New Delhi: Prime Minister Narendra Modi’s will to win elections is forcing him to court farmers but end-of-term promises may not yield electoral dividends, says Yogendra Yadav, farmer leader and president of Swaraj India. Edited excerpts from an interview:
The centre recently hiked minimum support price (MSP) significantly and promised to ensure procurement of pulses and oilseeds. Do you think it will help the Bharatiya Janata Party (BJP) politically?
It is quite clear that the Prime Minister is concerned about farmers. To put it more bluntly he is concerned about farmers’ votes. To put it even more bluntly he is scared after Gujarat and after the by-election results. He is not politically naive... he can sense it that he could be looking at a defeat or at least a substantial setback enough to put him and the National Democratic Alliance (NDA) in minority in the coming (general) elections and the principal cause would be rural distress. It is quite clear that Modi is going all out now to address that.
However, I remain sceptical. Historically we know whatever the government does in the fifth year does not affect election results very much. It also all depends on actual delivery and that’s not going to be easy because announcing MSP in New Delhi is one thing, delivering it to the farmer in the mandi is quite a task. In large parts of the country the institutional mechanism for delivering MSP does not exist... to create it overnight is not going to be easy.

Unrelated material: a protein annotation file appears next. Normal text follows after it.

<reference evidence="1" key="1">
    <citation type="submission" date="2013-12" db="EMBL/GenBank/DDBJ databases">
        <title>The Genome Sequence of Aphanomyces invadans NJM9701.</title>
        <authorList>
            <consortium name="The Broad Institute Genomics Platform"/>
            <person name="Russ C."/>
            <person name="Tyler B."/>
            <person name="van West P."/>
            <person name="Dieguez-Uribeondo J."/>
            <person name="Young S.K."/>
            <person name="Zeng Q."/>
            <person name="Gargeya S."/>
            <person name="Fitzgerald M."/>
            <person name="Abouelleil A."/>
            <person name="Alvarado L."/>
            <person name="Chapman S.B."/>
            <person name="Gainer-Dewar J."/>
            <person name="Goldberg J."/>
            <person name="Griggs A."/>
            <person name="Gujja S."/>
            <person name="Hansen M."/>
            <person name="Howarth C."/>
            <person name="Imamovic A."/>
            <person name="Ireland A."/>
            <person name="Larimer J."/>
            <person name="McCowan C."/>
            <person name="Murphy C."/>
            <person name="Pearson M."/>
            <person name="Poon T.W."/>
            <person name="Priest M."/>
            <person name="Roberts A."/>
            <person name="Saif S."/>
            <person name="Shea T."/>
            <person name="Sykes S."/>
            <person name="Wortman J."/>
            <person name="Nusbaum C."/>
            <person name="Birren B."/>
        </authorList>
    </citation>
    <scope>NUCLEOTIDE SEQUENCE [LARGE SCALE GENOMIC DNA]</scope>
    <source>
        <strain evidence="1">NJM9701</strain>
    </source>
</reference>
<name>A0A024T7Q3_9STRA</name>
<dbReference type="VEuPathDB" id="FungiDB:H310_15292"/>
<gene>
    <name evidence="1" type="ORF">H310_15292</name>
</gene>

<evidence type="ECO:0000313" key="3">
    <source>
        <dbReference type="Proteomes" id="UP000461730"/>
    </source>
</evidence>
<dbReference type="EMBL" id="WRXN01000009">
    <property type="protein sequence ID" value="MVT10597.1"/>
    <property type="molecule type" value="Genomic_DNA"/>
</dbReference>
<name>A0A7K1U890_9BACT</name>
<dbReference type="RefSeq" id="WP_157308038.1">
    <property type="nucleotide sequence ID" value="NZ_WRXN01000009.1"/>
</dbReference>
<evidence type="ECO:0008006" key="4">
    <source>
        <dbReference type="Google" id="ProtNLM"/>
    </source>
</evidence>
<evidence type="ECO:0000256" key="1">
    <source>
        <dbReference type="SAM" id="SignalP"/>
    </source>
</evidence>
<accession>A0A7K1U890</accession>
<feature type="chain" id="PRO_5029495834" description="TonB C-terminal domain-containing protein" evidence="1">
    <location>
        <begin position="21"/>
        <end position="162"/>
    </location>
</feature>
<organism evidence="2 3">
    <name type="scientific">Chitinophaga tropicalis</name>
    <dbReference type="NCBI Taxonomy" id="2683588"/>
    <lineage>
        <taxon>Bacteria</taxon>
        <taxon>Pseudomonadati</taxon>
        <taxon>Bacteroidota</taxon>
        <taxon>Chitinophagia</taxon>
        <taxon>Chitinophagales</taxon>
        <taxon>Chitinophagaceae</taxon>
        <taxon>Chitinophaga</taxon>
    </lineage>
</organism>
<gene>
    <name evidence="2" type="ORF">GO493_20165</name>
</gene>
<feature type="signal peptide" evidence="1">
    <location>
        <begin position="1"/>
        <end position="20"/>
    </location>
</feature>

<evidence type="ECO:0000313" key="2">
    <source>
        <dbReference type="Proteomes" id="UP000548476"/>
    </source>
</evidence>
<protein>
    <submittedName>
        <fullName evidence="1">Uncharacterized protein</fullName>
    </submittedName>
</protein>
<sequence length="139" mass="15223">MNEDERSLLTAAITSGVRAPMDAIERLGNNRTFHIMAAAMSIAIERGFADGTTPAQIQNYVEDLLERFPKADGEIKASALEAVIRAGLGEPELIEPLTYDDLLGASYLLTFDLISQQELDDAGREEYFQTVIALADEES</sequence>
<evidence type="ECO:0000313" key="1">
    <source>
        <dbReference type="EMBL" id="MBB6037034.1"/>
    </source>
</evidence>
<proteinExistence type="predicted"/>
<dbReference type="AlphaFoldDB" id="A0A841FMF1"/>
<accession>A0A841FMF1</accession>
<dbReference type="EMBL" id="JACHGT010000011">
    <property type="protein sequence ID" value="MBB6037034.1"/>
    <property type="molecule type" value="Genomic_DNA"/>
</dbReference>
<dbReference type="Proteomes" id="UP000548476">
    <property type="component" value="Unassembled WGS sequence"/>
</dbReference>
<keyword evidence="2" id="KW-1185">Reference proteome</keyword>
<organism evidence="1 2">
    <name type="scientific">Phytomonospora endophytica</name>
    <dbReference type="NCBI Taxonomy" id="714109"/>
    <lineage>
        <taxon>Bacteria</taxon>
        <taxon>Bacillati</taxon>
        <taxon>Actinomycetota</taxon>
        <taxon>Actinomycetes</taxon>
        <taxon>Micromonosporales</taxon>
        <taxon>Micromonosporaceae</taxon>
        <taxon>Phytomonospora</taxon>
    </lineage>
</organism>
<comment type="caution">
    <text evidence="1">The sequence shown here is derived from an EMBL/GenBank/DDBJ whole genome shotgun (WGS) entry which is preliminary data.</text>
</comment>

Do you expect farmers to vote in a block in the coming elections?
The task to bring them together as one single block is politically very difficult. The reason is the sheer diversity of Indian agriculture.
Will agrarian crisis impact polls in Madhya Pradesh (MP), Chhattisgarh and Rajasthan?
I don’t see anything dramatically different in these three states that separate them from the rest of the country but for the electoral calendar. Chhattisgarh’s only claim to fame has been its ability to deliver PDS (public distribution system) in a way which is relatively better than others. But that’s an old claim, they have already won two elections on that and you can’t win again on that one claim.
The MP government clearly faces a very serious challenge. This arises from the fact that our agriculture policy has been production oriented. So a state can keep getting Krishi Karman Awards, as MP has got repeatedly, but these awards are all about production levels. We have not so far developed a crude index of what these things do to the producer. After travelling in MP, my own sense is that it hasn’t resulted in very much. There is resentment, unhappiness. Given the firing in Mandsaur, and subsequent events, the only respite Shivraj Singh Chouhan has had is that he has benefitted from a completely incompetent opposition which is inert and reactive.
In Rajasthan I see almost nothing going in the BJP’s favour. Vasundhara Raje has been an imperious chief minister who has no understanding or a desire to address the plight of farmers.
Is farm distress a major issue in the elections?
The fact that farmer movements have been so lacklustre over the last 20 years... one of the effects of a weak movement is that people slip back into fatalism. But things are beginning to change. The farmers are now aware of the promises and hold leaders accountable.
If there was a strong political party which could hold a credible promise of addressing farm distress then it could become very, very big in the country. But I think the BJP’s best friend has been the Congress party in this respect.